"We typically think about storm surge as the rise in the water level due to winds that is above and beyond what you normally experience during high and low tides," said Rick Luettich, a coastal physical oceanographer at University of North Carolina Chapel Hill's Institute of Marine Sciences.
Luettich and his colleagues at the University of Notre Dame and University of Texas have spent 30 years developing ADCIRC, a computer model that predicts storm surge and other impacts of major coastal weather events. The model — which takes wind speeds, water temperatures, geography, land surface cover and other factors into account — is routinely used for advanced planning and emergency response by agencies like Federal Emergency Management Agency (FEMA), the Coast Guard and Army Corps of Engineers.
How high water levels become during Florence ultimately depends on how strong the storm is when it makes landfall, exactly when it comes ashore and how long it takes to pass through the region. The longer the storm lingers on the shoreline, the more likely it is that the storm surge will coincide with high tide, leading to even higher water levels.
High tides in the Carolinas hit nearly every 12 and half hours. This week, one cycle will peak at 11 p.m. Wednesday, another at 11:30 a.m. Thursday and a third at midnight that evening.
Should Florence hit as a Category 3, Luettich predicts a storm surge of 6 to 7 feet for a total water level 10 to 11 feet above normal at high tide. "That would probably be on the order of what Hurricane Fran was in 1996 in terms of its impacts, which were substantial," he said. Fran ultimately killed 14 people in North Carolina and saddled the state with more than $2.4 billion in damages.
If the storm comes ashore as a Category 4, total water levels could be as high as 13 to 15 feet at high tide. Storms surges on that order have only been seen once before, during 1954's deadly Hurricane Hazel, when records were less reliable.
Regardless, Luettich said, "this is a dangerous, dangerous storm. I'm encouraging everyone that's remotely within the storm impact area, if they're in low lying areas, to evacuate… If Florence hits as a Category 4, what we could see in terms of storm surge, flooding and the associated devastation could be unprecedented."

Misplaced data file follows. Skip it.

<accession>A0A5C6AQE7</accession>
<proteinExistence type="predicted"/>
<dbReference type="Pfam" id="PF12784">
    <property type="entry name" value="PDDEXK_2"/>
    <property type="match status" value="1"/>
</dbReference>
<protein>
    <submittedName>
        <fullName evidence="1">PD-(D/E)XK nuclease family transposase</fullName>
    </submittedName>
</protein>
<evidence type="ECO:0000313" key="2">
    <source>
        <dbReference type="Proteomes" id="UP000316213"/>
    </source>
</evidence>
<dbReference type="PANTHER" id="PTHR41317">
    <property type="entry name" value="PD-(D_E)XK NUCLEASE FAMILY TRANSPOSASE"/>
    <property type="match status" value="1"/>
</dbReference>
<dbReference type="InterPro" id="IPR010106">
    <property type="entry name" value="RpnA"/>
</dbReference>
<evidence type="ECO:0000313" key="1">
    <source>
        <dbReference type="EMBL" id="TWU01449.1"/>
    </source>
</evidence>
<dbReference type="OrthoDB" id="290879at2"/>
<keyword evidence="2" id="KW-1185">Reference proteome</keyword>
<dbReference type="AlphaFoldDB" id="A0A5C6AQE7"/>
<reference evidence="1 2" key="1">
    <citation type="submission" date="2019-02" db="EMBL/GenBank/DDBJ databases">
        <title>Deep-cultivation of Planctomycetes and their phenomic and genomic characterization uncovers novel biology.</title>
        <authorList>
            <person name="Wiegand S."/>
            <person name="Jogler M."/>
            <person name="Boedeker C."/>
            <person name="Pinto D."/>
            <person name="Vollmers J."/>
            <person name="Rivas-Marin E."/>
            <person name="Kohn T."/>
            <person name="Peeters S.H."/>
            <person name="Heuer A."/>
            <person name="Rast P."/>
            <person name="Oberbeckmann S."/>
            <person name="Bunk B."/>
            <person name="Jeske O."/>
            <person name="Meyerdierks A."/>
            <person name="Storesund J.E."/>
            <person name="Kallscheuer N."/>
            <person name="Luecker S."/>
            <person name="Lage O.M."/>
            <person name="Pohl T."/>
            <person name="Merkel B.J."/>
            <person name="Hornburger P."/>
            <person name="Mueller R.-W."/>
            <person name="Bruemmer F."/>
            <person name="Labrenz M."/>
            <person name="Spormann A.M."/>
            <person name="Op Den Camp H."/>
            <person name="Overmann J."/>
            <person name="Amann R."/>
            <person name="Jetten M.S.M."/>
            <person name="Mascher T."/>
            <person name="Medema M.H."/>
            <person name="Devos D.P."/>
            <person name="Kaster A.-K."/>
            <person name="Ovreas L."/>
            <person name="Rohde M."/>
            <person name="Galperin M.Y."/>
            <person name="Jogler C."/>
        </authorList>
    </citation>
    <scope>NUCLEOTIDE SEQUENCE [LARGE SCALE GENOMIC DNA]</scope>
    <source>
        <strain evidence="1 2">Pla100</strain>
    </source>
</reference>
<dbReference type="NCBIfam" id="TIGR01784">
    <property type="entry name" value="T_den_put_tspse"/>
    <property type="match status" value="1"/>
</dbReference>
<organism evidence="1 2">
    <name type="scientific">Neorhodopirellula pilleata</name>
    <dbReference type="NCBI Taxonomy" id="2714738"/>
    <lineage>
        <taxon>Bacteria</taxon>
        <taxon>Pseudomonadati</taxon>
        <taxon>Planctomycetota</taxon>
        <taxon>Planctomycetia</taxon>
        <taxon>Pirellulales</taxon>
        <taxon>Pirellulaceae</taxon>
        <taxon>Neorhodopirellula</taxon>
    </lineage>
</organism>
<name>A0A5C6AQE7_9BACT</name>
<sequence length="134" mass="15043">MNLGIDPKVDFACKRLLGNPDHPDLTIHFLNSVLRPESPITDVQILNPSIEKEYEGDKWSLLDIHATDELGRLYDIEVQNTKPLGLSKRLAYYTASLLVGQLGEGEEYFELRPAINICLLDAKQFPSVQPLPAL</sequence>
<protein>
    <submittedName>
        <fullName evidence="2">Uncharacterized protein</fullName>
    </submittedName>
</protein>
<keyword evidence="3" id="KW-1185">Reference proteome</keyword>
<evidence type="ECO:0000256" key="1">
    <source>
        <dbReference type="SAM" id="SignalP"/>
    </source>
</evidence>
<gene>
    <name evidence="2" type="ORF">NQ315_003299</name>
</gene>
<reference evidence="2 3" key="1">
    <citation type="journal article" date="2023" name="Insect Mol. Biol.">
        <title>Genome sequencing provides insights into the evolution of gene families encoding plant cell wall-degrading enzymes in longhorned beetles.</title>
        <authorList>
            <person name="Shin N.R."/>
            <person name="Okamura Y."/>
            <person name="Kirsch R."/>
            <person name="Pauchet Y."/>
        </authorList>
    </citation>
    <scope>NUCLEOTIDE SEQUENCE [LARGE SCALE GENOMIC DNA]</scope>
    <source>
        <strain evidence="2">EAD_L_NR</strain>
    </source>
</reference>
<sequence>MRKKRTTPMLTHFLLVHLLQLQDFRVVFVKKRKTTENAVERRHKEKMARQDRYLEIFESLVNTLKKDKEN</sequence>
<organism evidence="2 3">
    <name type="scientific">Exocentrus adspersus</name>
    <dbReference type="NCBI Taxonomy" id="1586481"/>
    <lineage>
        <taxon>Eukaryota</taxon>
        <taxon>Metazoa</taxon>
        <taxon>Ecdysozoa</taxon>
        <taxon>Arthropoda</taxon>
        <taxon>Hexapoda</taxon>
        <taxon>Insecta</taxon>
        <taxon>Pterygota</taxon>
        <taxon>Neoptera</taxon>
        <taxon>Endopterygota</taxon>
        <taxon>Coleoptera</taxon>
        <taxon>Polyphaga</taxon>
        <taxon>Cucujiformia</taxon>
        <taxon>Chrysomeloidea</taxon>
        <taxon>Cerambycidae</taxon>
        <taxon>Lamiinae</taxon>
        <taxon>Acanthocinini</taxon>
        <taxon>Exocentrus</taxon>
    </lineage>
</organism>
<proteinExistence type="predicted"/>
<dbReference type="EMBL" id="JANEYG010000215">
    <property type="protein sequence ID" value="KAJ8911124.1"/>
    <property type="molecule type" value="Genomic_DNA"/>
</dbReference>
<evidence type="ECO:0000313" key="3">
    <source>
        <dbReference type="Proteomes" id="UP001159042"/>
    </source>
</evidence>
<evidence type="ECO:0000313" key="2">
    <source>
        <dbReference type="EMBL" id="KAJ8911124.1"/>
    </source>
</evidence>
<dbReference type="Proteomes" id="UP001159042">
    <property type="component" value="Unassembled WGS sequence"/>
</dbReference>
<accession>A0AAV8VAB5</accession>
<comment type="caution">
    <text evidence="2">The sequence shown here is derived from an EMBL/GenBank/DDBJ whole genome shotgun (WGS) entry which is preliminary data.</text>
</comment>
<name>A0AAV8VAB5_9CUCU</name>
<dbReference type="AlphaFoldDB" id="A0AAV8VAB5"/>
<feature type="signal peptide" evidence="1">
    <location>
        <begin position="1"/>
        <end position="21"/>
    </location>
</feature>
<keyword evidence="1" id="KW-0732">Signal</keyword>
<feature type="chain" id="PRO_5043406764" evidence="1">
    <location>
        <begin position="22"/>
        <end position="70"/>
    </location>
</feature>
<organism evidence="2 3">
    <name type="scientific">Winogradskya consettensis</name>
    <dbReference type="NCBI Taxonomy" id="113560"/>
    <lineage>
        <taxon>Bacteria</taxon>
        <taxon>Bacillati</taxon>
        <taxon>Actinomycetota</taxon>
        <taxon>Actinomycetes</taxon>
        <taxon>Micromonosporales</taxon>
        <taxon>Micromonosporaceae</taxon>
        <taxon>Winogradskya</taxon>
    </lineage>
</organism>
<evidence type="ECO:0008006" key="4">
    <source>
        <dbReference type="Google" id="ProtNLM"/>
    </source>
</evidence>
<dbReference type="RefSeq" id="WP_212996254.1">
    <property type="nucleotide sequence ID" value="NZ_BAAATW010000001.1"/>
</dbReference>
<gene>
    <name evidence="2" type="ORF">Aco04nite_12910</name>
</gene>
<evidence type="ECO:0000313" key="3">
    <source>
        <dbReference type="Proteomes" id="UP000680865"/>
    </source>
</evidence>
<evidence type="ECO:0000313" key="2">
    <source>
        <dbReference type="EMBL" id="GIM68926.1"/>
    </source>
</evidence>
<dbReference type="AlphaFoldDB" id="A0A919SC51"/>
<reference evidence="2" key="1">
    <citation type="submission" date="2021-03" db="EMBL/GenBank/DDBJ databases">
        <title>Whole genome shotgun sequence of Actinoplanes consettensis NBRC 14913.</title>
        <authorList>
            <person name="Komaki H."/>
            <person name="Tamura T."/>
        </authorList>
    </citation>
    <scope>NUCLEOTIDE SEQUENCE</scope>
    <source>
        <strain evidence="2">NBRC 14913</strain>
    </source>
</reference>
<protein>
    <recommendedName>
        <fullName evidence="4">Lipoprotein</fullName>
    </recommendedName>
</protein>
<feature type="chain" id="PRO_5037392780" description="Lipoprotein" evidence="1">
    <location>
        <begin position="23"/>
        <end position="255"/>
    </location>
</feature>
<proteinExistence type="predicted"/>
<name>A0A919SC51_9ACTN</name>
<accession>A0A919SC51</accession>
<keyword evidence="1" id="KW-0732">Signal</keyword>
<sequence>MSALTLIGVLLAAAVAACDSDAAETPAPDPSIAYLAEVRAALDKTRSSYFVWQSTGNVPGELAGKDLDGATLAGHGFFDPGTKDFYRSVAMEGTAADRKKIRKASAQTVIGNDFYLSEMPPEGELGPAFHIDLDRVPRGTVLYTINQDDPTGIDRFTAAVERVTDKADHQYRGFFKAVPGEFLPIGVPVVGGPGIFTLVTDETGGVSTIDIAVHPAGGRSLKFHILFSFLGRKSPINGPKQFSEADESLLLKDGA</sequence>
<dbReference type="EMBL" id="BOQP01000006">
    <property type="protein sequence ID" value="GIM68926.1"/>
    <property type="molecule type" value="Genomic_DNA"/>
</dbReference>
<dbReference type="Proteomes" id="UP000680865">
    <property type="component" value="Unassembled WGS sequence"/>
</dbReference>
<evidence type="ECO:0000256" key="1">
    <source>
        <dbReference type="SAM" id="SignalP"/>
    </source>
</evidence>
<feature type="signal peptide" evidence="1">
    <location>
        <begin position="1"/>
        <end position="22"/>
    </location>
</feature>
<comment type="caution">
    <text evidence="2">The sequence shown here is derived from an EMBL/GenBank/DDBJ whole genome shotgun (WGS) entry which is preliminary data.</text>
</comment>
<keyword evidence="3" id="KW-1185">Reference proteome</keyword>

Slowing down past the coast
Both Klotzbach and Sublette said Florence could strikes in two waves: first along the coast, and then along large rivers in North Carolina and Virginia, causing catastrophic flooding.
"One of the challenges in North Carolina and South Carolina is once you move inland, you get into elevated terrain," Klotzbach said. "This topography can enhance rainfall rates," as the storm pushes into the Piedmont and Appalachian Mountains.
Current predictions suggest Hurricane Florence will slow down as it enters land, similar to what happened with Hurricane Harvey in Houston. Klotzbach said the storm may not completely stall, but a slower pace could compound rainfall totals.
"The flooding is going to be a very big impact after the initial hit on the coastline," Sublette said. "Many times, that message gets lost because of the focus on the run-up to where it is going to hit the coast," he added.
Quiet summer, busy fall
Hurricane Florence is one of three cyclones in the Atlantic at the same time. This phenomenon has occurred in only 11 years on record, Klotzbach said. This uptick comes after what's been a relatively quiet hurricane season, but it isn't unprecedented.
"We like to remind people every year that the peak of the season is always September, even though the season starts in June," Sublette said.
One thing behind the recent flurry in storm activity is the Madden-Julian Oscillation — a weather front of thunderstorms that are constantly traveling eastward across the globe every 30 to 60 days.
"Right now, it's maximized over the Atlantic in such a way that's really knocked the shear down," Klotzbach said. "If you look at the forecast, after another week or so, this shear is going to come back up and probably the hurricane season will get a lot quieter again."